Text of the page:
Another hurdle for Biden’s climate goals: the Supreme Court

Court to hear arguments on the EPA’s legal ability to regulate greenhouse gas emissions

A ruling from the court could narrow the EPA’s authority under the Clean Air Act to regulate greenhouse gases from the power sector, the second-largest source of emissions nationwide. (Tom Williams/CQ Roll Call file photo)
A ruling from the court could narrow the EPA’s authority under the Clean Air Act to regulate greenhouse gases from the power sector, the second-largest source of emissions nationwide. (Tom Williams/CQ Roll Call file photo)
Posted November 2, 2021 at 10:45am

As he tries to wrangle environmental support abroad, President Joe Biden faces a new climate challenge in Washington, where the Supreme Court could upend the EPA’s power to regulate carbon emissions under a long-standing air pollution law.

In an order late Friday, the court agreed to hear arguments in a case from Republican attorneys general and coal companies calling on it to limit the EPA’s legal ability to regulate greenhouse gas emissions.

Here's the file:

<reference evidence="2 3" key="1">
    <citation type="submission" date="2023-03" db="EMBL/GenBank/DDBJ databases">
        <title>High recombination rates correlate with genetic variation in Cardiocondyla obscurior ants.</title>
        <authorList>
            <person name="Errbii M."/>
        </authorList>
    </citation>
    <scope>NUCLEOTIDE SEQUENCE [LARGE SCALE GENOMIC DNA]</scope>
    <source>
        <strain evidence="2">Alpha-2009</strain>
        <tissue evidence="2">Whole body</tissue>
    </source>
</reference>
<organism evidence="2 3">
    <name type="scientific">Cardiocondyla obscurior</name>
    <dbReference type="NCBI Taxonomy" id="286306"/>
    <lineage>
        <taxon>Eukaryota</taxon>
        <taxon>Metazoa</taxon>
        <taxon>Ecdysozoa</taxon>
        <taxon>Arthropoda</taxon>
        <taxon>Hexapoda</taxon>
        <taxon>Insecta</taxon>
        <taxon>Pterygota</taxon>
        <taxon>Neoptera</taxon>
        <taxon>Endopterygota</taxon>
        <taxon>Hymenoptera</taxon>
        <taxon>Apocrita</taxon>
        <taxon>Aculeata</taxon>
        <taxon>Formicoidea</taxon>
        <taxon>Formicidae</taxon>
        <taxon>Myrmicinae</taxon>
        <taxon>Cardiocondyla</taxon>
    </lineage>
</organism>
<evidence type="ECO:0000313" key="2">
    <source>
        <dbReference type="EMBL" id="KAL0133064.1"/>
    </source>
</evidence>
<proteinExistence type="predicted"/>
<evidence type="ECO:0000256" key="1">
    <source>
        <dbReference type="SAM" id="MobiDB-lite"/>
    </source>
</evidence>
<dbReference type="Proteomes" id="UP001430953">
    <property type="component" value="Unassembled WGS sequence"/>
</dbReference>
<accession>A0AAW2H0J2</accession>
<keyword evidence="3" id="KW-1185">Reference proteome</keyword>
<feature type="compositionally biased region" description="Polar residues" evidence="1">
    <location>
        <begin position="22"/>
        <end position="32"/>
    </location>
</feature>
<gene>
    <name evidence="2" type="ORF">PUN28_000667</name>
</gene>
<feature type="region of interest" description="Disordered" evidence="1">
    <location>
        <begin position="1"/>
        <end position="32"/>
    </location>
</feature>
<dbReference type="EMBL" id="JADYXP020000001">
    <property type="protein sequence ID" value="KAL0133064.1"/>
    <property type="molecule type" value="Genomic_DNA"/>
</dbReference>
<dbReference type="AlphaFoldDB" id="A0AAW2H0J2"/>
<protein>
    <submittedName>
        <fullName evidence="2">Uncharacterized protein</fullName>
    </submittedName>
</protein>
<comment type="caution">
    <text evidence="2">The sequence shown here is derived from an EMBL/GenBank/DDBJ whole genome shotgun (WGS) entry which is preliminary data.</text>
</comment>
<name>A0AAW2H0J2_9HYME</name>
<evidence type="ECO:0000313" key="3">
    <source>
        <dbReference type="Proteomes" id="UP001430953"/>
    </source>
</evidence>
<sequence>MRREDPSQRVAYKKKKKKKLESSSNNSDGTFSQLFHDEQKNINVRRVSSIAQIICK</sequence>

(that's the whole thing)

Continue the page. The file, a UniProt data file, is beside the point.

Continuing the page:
The challenge to EPA’s authority stems from a January ruling from the U.S. Court of Appeals for the District of Columbia Circuit, which vacated the Trump administration’s primary environmental regulation for electric utilities, sending it back to EPA and giving the Biden administration the chance to write its own rule on emissions from the power sector.

“It’s hard to know how big a deal it will be,” Sean Hecht, an environmental law professor at UCLA, said in an interview. “But it seems unlikely that the court would have accepted review of the case if they weren’t planning on disagreeing with the D.C. circuit.”

The court’s decision to hear the case “certainly isn’t a good sign for climate action at EPA,” he said.

A ruling from the court, with its 6-3 conservative majority, could narrow the EPA’s authority under the Clean Air Act to regulate greenhouse gases from the power sector, the second-largest source of emissions nationwide, at a time when climate scientists say Earth has nearly exhausted its ability to absorb carbon emissions before warming to an unmanageable degree.